Opinion: Don’t you dare cross that strike line

Don’t cross picket lines of striking workers. It hurts their ability to negotiate with corporate and reflects poorly on you.


The Daily Iowan; Photo by Ben Smith

Organizers and protestors chant in support of laborers during a Labour Walkout event in Des Moines on Monday, Sept. 4, 2017. Organizations in support of laborers across Iowa such as Service Employees International Union, Iowa Citizens for Community Improvement, and Democratic Socialists of America participated in the rally. (Ben Smith/The Daily Iowan)

Peyton Downing, Opinions Columnist

This pandemic has hurt everyone — but some are more hurt than others. Service workers who are interacting with people every day while going about their jobs are in some of the most precarious situations today, and they are not being fairly compensated for it. In protest of unfair working conditions, hundreds of thousands of workers will begin a general strike May 1.

From retail work to food manufacturing, workers require proper wages for their labor in wake of this pandemic. They are risking their lives each and every day they go into work and are not being treated fairly, whether it be a lack of personal protective equipment or an absence of hazard pay.

It’s not as though these retailers and service providers are hurting either — Amazon alone has had its shares reach a record high at $2,449.05, with CEO Jeff Bezos’ fortune reaching past $138 billion.

Companies such as Amazon, Target, Walmart, and any other large brand can easily afford to provide for its workers. They just don’t feel the need to.

That is why this upcoming strike is so important. In order to make these corporations give the workers what they are owed for their labor, they must feel the pain workers do.

They must be made to understand that without labor, there is nothing. That to keep the labor they have, they must give their workers what is necessary to make it through this economic hardship.

To anyone who thinks this is an immoral act — to seek an increase of wages during a pandemic — I can see where you’re coming from. These are services that are required for society to function. Everyone has to eat, get supplies for work, and be able to keep themselves occupied during whatever stay-at-home orders you’re under during this time. What right do these workers have to hold these services hostage?

But I have to ask — what right do we have to hold workers hostage? We have to work to live, to have shelter, food, and water. These jobs may be all that allow workers to live, because without adequate social welfare, they will lose their homes and their ability to eat.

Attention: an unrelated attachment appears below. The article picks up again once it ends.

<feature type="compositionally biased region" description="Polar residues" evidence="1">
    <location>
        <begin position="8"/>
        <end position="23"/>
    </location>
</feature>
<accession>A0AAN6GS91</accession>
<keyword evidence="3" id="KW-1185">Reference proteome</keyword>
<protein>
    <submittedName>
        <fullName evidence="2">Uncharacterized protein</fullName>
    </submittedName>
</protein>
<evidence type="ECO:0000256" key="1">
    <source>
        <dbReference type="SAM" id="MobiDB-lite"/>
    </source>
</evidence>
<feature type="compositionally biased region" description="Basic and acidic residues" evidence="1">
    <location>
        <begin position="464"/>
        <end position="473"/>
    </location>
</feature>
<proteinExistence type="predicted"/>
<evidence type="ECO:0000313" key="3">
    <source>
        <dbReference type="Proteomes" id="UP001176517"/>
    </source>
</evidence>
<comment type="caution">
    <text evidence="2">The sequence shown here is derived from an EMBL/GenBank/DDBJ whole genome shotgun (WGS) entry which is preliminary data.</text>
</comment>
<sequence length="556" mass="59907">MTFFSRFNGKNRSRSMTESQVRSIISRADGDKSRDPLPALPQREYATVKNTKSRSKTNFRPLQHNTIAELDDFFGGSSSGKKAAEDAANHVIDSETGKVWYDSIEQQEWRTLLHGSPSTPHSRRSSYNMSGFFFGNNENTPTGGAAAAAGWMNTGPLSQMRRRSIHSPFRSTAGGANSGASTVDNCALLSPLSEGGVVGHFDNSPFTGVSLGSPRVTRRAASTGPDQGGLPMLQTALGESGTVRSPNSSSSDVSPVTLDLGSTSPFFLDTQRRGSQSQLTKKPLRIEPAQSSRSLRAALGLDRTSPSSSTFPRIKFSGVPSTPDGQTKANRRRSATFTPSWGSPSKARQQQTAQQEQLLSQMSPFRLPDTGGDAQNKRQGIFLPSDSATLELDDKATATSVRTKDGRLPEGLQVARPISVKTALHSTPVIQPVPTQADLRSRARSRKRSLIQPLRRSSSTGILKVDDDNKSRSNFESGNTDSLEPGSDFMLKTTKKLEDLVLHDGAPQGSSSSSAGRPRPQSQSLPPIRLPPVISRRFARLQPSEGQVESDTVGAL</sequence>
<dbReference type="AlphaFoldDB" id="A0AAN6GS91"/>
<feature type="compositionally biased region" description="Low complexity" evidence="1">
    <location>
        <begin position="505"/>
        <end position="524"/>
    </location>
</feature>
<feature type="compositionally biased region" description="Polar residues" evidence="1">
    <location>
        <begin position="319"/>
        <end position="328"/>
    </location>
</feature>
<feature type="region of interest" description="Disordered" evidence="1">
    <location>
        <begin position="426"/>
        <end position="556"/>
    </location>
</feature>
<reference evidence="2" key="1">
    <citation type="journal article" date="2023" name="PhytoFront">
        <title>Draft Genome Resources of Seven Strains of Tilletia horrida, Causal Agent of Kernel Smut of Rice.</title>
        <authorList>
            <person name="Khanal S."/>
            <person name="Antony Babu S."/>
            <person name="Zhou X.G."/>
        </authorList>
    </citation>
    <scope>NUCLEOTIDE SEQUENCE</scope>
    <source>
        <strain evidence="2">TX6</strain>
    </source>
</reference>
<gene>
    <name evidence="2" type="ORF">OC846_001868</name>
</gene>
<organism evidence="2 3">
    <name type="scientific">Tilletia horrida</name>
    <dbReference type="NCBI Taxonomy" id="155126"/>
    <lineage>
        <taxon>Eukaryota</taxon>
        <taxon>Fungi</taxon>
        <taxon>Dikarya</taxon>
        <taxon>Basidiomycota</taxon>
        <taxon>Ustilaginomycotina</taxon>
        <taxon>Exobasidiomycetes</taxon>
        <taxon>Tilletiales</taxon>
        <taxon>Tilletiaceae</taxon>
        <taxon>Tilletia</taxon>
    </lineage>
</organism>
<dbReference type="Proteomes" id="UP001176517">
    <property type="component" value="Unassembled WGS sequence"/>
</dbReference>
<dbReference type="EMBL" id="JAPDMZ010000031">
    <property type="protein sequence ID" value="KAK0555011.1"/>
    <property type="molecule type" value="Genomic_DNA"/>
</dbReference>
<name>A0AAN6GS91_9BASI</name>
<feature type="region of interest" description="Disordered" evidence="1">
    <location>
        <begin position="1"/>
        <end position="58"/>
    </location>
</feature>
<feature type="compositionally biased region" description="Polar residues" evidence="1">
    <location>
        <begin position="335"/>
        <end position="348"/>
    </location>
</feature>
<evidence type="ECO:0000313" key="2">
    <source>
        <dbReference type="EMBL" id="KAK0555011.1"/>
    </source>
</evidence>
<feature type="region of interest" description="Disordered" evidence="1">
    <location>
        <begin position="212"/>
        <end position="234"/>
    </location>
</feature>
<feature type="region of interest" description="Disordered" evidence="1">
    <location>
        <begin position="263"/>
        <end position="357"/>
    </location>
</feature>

Should we force people to risk their lives at these mind-numbing jobs for a pittance of what corporate makes? Force them to risk their lives when it’s possible to make it safer for them?

I am not asking anyone to join in the general strike, although if you are interested, genstrike.org has an excellent May Day guide put together.

All I ask of those of you reading this is to please respect these workers’ rights to strike. Do not cross those lines come May 1.

If you believe this is just some minor action that won’t amount to anything, I urge you to reconsider, because such strikes are how workers won some of the most important victories throughout history. The eight-hour work day, weekends, minimum wage, the abolition of child labor, and more all came from the influence of labor unions and strikes.

We are on the cusp of great change. In the coming months of this pandemic, as our society continues to adapt, we must make conscious decisions as to how to spend our time, money, and effort.

Please, for the sake of your fellow human beings, respect the strikes. Spend your money at locations that give their workers protective equipment and livable wages. If you want to do more, then please, do more, but at the very least, respect what these workers are trying to accomplish.

Individually, your action may not mean much. But if everyone, everywhere respects the strike, we can help provide and protect fellow workers now, and into the future.